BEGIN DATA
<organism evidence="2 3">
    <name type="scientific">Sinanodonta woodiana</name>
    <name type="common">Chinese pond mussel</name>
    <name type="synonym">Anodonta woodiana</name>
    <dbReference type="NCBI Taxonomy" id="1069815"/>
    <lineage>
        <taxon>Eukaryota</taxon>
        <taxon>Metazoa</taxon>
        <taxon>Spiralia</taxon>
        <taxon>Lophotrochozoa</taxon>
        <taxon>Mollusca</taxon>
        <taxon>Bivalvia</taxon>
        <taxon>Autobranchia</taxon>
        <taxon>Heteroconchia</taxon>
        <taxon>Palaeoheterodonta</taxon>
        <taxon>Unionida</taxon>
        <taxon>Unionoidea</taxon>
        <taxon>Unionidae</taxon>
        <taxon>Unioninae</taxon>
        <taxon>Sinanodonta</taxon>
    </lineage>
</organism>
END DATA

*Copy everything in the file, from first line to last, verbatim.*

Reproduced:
<organism evidence="2 3">
    <name type="scientific">Sinanodonta woodiana</name>
    <name type="common">Chinese pond mussel</name>
    <name type="synonym">Anodonta woodiana</name>
    <dbReference type="NCBI Taxonomy" id="1069815"/>
    <lineage>
        <taxon>Eukaryota</taxon>
        <taxon>Metazoa</taxon>
        <taxon>Spiralia</taxon>
        <taxon>Lophotrochozoa</taxon>
        <taxon>Mollusca</taxon>
        <taxon>Bivalvia</taxon>
        <taxon>Autobranchia</taxon>
        <taxon>Heteroconchia</taxon>
        <taxon>Palaeoheterodonta</taxon>
        <taxon>Unionida</taxon>
        <taxon>Unionoidea</taxon>
        <taxon>Unionidae</taxon>
        <taxon>Unioninae</taxon>
        <taxon>Sinanodonta</taxon>
    </lineage>
</organism>